The higher risk of cardiovascular mortality in women with Turner Syndrome (TS) is partly related to their risk of aortic dissection, which causes death in 1: 50 women. Establishing factors which predict increased risk of aortic dissection is therefore of prime importance. Previous studies have suggested that multiple risk factors exist, notably coarctation, aortic root dilatation, bicuspid aortic valve and systemic hypertension.
In this study we focused on the determinants of aortic root dilatation in a cross-section of 99 women, mean age (range) 28.3 years (16.6-65.4) who underwent echocardiography in the Adult Turner Clinic. Echocardiographic findings, including aortic root diameter (ARD) and bicuspid aortic valve, were then correlated with clinical and metabolic parameters.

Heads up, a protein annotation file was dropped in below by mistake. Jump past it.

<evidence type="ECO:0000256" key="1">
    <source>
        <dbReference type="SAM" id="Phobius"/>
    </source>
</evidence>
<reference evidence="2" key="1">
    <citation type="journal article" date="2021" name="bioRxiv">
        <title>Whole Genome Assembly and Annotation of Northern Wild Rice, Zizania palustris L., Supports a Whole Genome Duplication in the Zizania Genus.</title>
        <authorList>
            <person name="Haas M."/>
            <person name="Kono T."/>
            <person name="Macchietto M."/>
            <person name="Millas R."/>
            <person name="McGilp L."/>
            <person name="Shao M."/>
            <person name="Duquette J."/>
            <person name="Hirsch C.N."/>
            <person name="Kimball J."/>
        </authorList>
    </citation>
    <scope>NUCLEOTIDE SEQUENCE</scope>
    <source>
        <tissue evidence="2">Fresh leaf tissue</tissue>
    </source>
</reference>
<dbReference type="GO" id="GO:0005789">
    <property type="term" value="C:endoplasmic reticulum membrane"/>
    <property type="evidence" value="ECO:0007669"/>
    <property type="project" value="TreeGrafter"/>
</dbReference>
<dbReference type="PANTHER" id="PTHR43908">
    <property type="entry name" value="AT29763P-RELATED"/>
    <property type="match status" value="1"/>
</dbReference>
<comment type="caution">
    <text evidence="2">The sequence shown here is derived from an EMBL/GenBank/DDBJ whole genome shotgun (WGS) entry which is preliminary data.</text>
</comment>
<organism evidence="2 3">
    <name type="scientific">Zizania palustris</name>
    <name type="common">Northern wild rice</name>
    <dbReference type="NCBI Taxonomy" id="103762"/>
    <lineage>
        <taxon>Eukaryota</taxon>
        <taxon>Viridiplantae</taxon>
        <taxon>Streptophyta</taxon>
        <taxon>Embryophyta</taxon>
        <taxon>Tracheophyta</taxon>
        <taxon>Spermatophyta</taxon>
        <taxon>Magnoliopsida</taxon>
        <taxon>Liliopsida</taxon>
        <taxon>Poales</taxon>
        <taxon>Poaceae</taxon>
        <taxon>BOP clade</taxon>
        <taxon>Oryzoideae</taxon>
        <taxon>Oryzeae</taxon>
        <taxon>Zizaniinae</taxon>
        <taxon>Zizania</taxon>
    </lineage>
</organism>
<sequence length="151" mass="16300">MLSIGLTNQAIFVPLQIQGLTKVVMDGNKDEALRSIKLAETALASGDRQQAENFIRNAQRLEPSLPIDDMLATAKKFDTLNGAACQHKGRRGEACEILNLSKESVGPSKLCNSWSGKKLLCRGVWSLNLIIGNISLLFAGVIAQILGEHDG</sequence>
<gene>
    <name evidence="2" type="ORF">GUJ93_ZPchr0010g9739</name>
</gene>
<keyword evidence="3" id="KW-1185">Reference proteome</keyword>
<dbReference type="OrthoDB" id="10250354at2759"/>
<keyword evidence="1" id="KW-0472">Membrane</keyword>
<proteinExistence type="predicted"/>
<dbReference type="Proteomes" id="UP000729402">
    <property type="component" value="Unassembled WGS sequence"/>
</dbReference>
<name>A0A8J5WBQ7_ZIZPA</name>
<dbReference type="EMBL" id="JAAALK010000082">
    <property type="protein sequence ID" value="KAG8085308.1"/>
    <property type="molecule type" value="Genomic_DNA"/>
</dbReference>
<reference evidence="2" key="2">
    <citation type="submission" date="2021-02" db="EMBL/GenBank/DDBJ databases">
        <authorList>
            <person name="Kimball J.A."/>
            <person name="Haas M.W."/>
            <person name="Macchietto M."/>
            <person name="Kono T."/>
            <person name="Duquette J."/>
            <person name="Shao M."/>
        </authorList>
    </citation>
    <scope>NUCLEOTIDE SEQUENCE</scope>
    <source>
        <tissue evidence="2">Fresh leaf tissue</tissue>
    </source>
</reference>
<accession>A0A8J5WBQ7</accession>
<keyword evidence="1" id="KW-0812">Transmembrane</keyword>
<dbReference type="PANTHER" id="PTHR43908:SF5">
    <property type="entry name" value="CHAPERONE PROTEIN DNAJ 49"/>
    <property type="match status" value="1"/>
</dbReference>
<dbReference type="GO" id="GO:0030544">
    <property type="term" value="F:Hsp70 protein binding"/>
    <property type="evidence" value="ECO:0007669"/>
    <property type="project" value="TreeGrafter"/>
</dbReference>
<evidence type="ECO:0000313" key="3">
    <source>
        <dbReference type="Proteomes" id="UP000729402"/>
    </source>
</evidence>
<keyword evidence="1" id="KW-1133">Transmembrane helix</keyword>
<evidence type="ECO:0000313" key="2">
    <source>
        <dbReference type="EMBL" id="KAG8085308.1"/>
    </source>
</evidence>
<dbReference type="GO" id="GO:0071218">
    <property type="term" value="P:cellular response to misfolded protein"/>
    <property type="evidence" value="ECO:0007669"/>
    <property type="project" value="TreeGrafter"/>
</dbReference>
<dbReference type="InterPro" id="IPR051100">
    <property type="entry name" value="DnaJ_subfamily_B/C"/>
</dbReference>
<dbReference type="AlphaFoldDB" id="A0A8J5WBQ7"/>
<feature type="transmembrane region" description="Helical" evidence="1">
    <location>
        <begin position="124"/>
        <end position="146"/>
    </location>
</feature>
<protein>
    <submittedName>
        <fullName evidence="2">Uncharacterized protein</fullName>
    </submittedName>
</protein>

Significant correlations (Spearman's rho) were found between ARD and age (0.285), Body Surface Area (0.249), weight (0.243), plasma renin activity (0.248), urea (0.250) and LV mass (0.473). Bicuspid aortic valve, karyotype, oestrogen use and growth hormone treatment were not found to be significantly correlated with ARD. Most importantly, the gradient of the distribution of age-related dilatation of the aorta appeared greater in women with Turner syndrome compared to a reference population. Definition of the rate of change of the aortic root diameter in women with TS in this way will form a base line for future intervention studies aimed at preventing dissection of the aorta
08 - 11 Apr 2002
British Endocrine Societies